Department of Medicine, Division of Cardiovascular Medicine, University of Cambridge, Cambridge, United Kingdom.
Address correspondence to: Ziad Mallat, Department of Medicine, University of Cambridge, Addenbrookes Hospital, Hills Road, Cambridge CB2 0QQ, United Kingdom. Email: email@example.com.
First published October 14, 2019 - More info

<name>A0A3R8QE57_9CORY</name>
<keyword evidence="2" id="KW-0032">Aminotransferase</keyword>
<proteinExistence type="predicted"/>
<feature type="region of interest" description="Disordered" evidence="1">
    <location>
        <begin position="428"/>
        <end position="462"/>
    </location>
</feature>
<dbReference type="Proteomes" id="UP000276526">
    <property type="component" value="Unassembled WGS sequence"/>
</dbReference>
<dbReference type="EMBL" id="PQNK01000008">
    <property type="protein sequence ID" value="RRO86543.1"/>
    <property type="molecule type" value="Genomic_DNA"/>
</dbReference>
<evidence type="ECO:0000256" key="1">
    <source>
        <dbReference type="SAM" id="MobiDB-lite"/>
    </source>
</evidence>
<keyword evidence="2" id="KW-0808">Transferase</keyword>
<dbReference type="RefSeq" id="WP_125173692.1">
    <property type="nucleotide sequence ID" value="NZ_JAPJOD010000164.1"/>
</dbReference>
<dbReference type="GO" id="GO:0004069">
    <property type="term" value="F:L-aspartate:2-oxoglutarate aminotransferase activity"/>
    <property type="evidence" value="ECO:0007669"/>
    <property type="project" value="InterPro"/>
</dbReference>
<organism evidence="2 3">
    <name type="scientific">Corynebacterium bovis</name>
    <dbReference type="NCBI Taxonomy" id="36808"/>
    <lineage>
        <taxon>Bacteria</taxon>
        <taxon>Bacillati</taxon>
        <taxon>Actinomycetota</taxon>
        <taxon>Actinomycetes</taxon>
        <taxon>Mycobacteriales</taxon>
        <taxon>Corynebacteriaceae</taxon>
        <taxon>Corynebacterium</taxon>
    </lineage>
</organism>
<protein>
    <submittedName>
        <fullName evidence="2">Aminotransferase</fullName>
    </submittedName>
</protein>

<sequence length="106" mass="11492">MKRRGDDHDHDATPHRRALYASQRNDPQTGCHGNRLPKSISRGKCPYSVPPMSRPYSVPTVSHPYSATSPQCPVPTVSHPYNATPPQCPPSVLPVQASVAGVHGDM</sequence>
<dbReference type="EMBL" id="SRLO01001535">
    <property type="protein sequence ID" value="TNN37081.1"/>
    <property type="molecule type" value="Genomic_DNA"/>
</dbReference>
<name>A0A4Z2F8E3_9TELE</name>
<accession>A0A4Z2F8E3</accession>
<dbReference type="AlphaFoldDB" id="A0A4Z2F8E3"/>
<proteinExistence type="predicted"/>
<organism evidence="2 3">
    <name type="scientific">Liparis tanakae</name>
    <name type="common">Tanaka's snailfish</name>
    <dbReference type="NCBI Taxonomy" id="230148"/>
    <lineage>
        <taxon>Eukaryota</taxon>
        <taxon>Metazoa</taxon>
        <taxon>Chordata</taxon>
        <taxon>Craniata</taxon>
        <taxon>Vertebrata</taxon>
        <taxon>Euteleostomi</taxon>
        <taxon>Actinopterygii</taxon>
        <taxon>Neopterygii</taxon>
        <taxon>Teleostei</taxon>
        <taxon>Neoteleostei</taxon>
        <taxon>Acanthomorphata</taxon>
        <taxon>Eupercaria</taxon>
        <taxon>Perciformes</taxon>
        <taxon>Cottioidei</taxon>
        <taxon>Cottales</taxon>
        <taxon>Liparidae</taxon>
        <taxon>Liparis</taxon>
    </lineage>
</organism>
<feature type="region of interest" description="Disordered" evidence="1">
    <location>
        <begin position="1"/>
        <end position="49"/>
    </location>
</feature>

Cardiac tissue necrosis secondary to coronary artery occlusion is one of the most common and deadly sterile injuries in developed countries. In this issue of the JCI, Rieckmann et al. identified and characterized antigen-specific CD4+ T helper (Th) cells that developed in the context of myocardial infarction (MI) in mice. They showed that myosin heavy chain α (MYHCA) is a dominant cardiac autoantigen and that T cells with T cell receptor (TCR) specificity to MYHCA acquired a Treg phenotype when adoptively transferred into infarcted mice, which mediated a cardioprotective healing response. Thus, Rieckmann et al. showed that an acute ischemic insult to the heart, which induces sterile inflammation, promoted, rather than limited, protective T cell autoimmunity. Notably, strategies that support an antigen-specific Treg response may limit the immune-inflammatory response and promote cardiac repair after acute MI.
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